“Freedom for LGBTs, Banning for Headscarves?”
CALEM Conference on Islam, LGBTs and migration took place in Paris with the participation of Kaos GL, as well as other organizations from the Middle East, North Africa and Europe.
The annual CALEM Conference of 2012 was held in Paris with the hosting of HM2F (Muslim LGBTs of France). The event has coincided with the discussions on gay marriages and equal adoption rights for LGBTs in France. On 18 November, the second day of the conference, the “Holy Alliance” of orthodox Muslim, Christian and Jewish groups organized a rally in downtown to speak up against reforms in France.
The first day of the conference has started with discussions on secularism as a tool to combat religious coerciveness and pressure as well as various existences of lesbians and trans women in the Middle East, the Balkans and as migrants in Europe.
Remaining criticial of religions at all times
Nevin Öztop, who has participated in the event on behalf of Kaos GL, spoke in the panel, “Lesbian and Transgender Muslims: Secularism as a double chance against double discrimination”. Öztop spoke on her personal experience on being raised in a Sunni Islam-dominated country and being active in the LGBT movement: “I came out twice in my life. Once as a bisexual woman, and once as a non-believer. If you ask me which one was harder, I would surely say the second, without thinking twice.”
Commenting on Islam’s aspects in Turkey, Öztop added “I come from a technically secular country which is governed by a conservative Islamic government; however the very same country is banning headscarves in public services. At the same time, every ID has a box which is almost immediately filled in with the word “Islam”. This makes Turkey a sadly ironic country, and surely far from being called anything but a secular state.”
“Freedom for LGBTs, But Banning for Headscarves?”
Öztop then commented on conservative voices that use LGBT reality to cherish their discriminatory agenda, “Conservative media and some so-called human rights defenders often use the banning of headscarves in order to justify their desire to siege the lives of LGBTs from school, work and life in general. They question how universities can be closed to women with headscarves but remain open to LGBTs. Well, we say, ‘Open the university doors to both lesbians and women with headscarves!’ Showing solidarity with conservative women is important, despite the support we may never receive from them. We do politics for the freedom of bodily rights, and for the freedom of what to wear and what not. For that reason, having the right to wear something on the head is the same with having the right to love whoever you want and existing whichever body you find the most fit.”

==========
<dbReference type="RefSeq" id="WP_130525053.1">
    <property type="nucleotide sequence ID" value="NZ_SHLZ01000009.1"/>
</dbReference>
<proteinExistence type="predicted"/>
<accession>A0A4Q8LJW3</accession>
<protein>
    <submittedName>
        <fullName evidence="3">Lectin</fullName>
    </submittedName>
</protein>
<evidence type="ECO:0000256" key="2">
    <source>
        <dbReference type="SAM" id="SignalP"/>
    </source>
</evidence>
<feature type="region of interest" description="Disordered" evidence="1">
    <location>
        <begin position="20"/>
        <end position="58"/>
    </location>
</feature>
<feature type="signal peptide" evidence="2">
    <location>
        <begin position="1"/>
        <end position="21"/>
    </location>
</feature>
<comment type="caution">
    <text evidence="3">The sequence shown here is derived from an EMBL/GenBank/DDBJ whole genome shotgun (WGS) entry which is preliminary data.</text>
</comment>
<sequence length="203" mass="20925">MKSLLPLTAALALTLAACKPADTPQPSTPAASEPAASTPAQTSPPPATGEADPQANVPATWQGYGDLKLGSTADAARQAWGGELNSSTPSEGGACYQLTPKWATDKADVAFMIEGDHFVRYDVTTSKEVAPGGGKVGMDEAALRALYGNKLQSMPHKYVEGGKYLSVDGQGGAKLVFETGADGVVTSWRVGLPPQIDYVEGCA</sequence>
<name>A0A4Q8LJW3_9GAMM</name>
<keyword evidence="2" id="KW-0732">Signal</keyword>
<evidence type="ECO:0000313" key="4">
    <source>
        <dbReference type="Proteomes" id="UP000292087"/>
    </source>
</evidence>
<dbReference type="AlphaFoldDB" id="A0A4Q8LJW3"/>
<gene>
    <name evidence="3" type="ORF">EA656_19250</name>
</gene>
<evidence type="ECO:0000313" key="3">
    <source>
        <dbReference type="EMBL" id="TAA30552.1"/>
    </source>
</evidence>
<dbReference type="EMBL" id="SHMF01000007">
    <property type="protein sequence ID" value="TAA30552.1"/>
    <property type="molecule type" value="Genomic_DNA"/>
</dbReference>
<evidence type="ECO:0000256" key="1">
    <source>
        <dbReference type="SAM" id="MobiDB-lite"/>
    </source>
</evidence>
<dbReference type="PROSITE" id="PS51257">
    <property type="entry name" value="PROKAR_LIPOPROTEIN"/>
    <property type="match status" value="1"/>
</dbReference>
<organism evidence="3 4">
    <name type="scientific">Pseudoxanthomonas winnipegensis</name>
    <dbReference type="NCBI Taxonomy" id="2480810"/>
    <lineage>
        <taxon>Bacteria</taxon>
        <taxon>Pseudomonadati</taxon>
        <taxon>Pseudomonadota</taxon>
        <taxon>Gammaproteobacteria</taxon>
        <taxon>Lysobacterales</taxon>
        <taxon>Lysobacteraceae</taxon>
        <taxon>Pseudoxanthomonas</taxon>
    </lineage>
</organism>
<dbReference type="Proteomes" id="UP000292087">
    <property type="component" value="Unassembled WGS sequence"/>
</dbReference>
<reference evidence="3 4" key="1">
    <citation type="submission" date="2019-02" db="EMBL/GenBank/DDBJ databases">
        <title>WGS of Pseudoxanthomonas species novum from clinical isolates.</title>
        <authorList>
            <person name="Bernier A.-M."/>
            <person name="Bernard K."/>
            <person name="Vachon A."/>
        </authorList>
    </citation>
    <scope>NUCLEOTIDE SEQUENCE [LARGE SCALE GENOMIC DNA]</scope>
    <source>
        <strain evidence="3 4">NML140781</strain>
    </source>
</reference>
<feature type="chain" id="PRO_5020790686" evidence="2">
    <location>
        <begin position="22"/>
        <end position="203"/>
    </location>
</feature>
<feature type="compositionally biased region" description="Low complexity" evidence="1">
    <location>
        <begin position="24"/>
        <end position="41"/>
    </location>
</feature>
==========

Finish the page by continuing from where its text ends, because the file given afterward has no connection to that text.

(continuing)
“I believe, when it comes to religion, there cannot be a winner or a loser in a real sense. For that reason, I believe religious discussions –such as the coexistence of LGBT and Islam- shall take place first among religious believers before it reaches the LGBT community itself. It should be the Muslim feminists and Muslim human rights defenders discussing this among themselves, as religion –Islam, in this fact- can sometimes be not only homophobic and transphobic but also sexist.”
“Gays can shoot straight too!”
Öztop then added comments on the importance of remaining questioning towards our values to not create other dogmas: “Remaining critical of beliefs is important, as religions are a dynamic and moving and living chain of morals. Dogma wants to freze life; however, even if the holy text remains the same, the reading and interpreting of it shall evolve with time. We can try to exist in every sphere of life, including religion, marriage, or sometimes even in the army, but it is important to not get trapped in the conservative and sometimes sexist and nationalist policies of the state discourse. In the US, LGBTs who wanted to “serve” in the US Army often used the slogan “Gays can shoot straight too!”. Therefor it is important to keep questioning the moral values we believe in, so that we do not end up perpetuating the same discriminatory policies.
Serbia, Bosnia Herzegovina and Albania at the Conference
Biljana Stankovic from Novi Sad Lesbian Organization in Serbia took place at the panel “Lesbian and Trans Initiatives in Europe”, and spoke on the importance of distancing from hatred and militarism: “How can we exist, and at the same time resist to all kinds of militarisms and nationalisms? Our organization is open to all inclusive ideologies, and to all women who are everything and anything but heterosexual.”
Marina Barreiro from Sarajevo Open Center in Bosnia and Herzegovina spoke on the aspects of religions, in particular Islam, in the Balkans countries. Barreiro spoke on the remaining scars of war times, and the complexity of politics in Bosnia Herzegovina.
Kristi Pinderi from Pro LGBT Albania spoke on the lack of recognition of lesbian existence in Albanian history and current society. Pinderi also spoke on the conservative Islamic and Christian policies that oppose to LGBT reality.
Participant from The Black Pride, an organization who advocates for the rights of black LGBTs in the UK, spoke on the co-existence of the identites of Muslim and LGBT: “Movements are born out of frustration. As a lesbian, I was forced to play a happy married woman, and now I am a proud Muslim, lesbian, black woman with 2 children.”
The conference ended on November 18th with workshops on HIV/AIDS, discussions on migration and criminalization of homosexuality in various countries.